Research has shown that exercise can improve your chances of successfully quitting smoking (as well as improving many other addictions).1 Most know that exercise improves general health and well being. But the reason that exercise contributes to successful quitting, isn’t just because smokers experience a of decline of health from smoking. It turns out that exercise is an effective way to stave off cravings and boosts blood to the brain – contributing to neurogenesis.
When you are experiencing cravings for your cigarette, the last thing you probably think of is going on a run outside or hopping on the treadmill. But doing something that actively engages you such as running, can improve long-term success in quitting.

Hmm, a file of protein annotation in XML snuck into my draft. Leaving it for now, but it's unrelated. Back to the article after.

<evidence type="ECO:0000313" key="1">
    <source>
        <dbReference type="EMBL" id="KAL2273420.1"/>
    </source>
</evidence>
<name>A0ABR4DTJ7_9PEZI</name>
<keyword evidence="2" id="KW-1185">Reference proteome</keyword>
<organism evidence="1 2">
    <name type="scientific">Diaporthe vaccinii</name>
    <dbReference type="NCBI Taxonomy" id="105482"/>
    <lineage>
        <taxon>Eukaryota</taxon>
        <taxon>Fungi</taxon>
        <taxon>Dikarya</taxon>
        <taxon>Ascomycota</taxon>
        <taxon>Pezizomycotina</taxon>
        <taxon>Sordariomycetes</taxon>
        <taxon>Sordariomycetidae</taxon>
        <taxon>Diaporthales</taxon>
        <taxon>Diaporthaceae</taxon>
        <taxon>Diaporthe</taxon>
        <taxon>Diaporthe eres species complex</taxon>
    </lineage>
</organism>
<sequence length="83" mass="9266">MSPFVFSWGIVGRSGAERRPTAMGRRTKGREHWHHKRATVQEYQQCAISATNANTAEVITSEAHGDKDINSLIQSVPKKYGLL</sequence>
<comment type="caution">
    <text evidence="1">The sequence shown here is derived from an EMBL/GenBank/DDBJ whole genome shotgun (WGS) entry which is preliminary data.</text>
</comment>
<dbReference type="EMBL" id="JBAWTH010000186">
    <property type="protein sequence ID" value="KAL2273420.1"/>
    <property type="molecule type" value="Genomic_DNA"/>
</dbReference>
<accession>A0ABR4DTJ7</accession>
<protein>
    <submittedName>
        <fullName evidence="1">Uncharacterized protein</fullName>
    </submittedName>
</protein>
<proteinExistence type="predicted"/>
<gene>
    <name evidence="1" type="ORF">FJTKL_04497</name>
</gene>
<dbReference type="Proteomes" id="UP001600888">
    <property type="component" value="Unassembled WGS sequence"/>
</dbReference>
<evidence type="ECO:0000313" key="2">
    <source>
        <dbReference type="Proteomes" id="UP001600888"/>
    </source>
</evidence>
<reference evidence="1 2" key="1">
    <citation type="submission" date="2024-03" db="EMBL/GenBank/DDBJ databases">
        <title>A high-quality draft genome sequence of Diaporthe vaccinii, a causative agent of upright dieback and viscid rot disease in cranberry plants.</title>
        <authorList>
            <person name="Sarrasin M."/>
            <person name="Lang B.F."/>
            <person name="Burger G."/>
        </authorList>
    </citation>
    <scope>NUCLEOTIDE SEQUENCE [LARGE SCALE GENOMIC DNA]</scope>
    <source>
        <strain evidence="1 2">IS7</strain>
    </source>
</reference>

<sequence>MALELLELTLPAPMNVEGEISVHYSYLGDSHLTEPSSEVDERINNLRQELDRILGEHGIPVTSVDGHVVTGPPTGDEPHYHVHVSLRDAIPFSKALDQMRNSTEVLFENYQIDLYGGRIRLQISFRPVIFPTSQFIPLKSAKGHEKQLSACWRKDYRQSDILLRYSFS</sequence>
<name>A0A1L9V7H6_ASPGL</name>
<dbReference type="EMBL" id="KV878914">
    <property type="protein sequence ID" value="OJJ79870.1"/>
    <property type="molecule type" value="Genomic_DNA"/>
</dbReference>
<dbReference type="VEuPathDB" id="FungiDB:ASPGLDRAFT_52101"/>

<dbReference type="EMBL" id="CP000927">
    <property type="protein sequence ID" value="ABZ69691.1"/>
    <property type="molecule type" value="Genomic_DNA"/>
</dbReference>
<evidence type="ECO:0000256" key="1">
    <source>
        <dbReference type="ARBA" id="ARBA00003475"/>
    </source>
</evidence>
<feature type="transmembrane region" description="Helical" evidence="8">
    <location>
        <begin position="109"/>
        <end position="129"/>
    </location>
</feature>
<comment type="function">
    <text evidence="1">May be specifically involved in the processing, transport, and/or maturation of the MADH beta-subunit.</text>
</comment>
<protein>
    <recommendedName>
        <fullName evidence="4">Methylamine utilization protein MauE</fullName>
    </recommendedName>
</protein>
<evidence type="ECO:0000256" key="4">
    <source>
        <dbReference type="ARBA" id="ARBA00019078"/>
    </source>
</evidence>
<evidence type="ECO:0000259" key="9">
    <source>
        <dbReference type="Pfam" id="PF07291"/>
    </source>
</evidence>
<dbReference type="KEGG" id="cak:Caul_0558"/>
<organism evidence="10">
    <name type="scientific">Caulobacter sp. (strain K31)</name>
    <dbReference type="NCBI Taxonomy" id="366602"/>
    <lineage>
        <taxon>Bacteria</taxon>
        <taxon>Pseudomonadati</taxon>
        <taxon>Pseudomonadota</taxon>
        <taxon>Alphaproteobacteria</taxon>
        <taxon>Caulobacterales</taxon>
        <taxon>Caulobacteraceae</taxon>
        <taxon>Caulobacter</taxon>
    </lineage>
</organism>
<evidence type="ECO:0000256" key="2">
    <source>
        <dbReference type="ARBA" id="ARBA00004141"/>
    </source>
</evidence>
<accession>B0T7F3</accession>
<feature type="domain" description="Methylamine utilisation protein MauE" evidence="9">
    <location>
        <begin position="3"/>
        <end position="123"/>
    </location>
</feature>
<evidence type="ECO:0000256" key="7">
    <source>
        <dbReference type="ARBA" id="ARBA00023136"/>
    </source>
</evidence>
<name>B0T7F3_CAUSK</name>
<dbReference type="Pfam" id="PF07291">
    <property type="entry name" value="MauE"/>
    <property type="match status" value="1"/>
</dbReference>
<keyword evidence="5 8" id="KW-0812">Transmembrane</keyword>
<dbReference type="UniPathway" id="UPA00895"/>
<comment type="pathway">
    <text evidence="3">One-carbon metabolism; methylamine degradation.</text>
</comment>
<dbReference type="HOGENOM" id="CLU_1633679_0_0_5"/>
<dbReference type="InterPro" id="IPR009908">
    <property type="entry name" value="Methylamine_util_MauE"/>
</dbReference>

“Exercise needs to be maintained for individuals to continue to kick the habit.” (source: Harry Prapavessis / Director of Health Psychology Laboratory)
Not only is running beneficial to physical health and taking the mind off urges to smoke, but researchers have shown that it also promotes the growth of new neurons.2 Smokers, and other addicted individuals, often suffer from a less-efficient reward system caused by the repeated over-stimulation from addictive substances. As a result, the brain stops producing natural neurotransmitters and often has malfunctioning neurons.
Here is a video explaining the process of how the reward system becomes less efficient:
Exercise boosts blood to the brain and can repairs receptor cites. Exercise, coupled with evidence-based techniques to cope with addictions such as smoking, are supremely beneficial.3